Victoria Carter, Lead Engagement and Integration
Indigenous Health, at the Kitsumkalum Orange Shirt Day in 2016.

You may notice more people than usual wearing orange shirts today!

It’s Orange Shirt Day – a day to remember, to witness, and to honour the healing journey of residential-school survivors and their families, and to demonstrate a commitment to processes of reconciliation.

The day celebrates the resilience of Indigenous Peoples and communities and provides an opportunity for all people in Canada to engage in discussions or provide acknowledgement and support in addressing the brutal legacy of the residential school system.

Orange Shirt Day was born out of Phyllis’ story. In 1973, when Phyllis (Jack) Webstad was six years old, she was sent to the Mission School near Williams Lake.

Phyllis’ story reminds us everyday of the children that were taken from their families and sent to residential schools. Orange Shirt Day is an opportunity to set the stage for anti-racism and anti-bullying policies for the coming school year.

Residential schools are a dark part of Canadian history and learning about them can be hard for many people. As hard as it may be for some to learn about residential schools and our shared colonial history, it’s critical to acknowledge and recognize these topics in a spirit of reconciliation and for future generations of children.

If you’re interested in learning more about residential schools, here are some helpful resources:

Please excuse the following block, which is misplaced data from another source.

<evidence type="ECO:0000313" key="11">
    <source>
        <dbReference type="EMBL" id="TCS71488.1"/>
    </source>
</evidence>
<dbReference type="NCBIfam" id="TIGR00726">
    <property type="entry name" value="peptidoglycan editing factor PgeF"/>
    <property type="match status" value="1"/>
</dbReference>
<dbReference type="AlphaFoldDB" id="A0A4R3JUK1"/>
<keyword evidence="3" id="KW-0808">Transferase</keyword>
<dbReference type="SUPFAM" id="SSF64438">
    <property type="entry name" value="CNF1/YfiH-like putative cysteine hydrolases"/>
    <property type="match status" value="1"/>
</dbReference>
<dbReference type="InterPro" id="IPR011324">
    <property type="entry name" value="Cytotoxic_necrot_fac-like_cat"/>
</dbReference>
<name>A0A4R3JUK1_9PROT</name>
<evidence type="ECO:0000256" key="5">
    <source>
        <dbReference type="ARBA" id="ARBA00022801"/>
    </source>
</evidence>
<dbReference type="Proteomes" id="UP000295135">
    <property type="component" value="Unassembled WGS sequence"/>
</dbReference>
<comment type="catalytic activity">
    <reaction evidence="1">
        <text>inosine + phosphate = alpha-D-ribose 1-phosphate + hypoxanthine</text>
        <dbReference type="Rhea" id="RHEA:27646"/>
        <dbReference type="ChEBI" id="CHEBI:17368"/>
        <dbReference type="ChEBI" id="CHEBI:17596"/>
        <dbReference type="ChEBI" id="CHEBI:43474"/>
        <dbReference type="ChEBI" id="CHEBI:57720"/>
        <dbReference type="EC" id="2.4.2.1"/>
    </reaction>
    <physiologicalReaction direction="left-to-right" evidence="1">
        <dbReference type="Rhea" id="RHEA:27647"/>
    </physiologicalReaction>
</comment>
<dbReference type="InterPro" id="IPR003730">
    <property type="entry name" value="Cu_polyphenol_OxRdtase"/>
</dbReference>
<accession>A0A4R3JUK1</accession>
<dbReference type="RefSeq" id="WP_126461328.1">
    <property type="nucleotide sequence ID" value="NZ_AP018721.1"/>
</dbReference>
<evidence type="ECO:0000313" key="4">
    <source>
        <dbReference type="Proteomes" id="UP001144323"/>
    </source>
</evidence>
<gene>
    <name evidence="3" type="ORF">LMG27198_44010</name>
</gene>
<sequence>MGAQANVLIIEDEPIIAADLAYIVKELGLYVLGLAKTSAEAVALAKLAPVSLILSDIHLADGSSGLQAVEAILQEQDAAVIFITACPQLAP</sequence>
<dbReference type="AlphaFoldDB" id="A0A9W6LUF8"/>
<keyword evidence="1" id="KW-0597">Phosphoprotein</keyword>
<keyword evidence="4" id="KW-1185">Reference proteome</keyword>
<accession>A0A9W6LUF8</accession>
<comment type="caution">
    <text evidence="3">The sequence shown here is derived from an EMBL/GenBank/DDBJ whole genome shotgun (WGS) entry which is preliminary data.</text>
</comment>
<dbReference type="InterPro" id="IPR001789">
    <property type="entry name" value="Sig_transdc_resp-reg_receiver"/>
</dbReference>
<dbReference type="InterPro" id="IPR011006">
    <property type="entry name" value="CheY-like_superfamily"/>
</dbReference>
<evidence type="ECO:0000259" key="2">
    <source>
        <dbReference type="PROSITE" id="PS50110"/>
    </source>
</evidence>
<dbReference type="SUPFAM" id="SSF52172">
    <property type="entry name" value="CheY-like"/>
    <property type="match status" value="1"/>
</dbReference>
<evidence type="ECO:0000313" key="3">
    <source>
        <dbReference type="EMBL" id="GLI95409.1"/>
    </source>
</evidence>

Shelby Petersen

About Shelby Petersen

Shelby is the Web Services Coordinator with Indigenous Health. Shelby has over five years of experience working in content development and digital marketing. After graduating with a degree in Political Science from UNBC, Shelby moved to Vancouver where she pursued a career in digital marketing. Most recently, Shelby was the Senior Content Developer and Project Manager with a digital advertising agency in Vancouver, British Columbia. Born and raised in Prince George, Shelby is thrilled to be back in the community and spending time outside enjoying everything that the North has to offer.

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Orange Shirt Day

Two women dressed in orange

Marking Orange Shirt Day in Kitsumkalum.

I was honoured to be invited to Kitsumkalum’s Orange Shirt Day by Charlene Webb, the community health director. Although I got to wear a beautiful locally designed orange shirt, enjoy yummy orange food, and visit with many people, this event has a sad undertone.

What is Orange Shirt Day?

September 29th is Orange Shirt Day – a day of remembrance and recognition of residential school survivors and those who did not survive.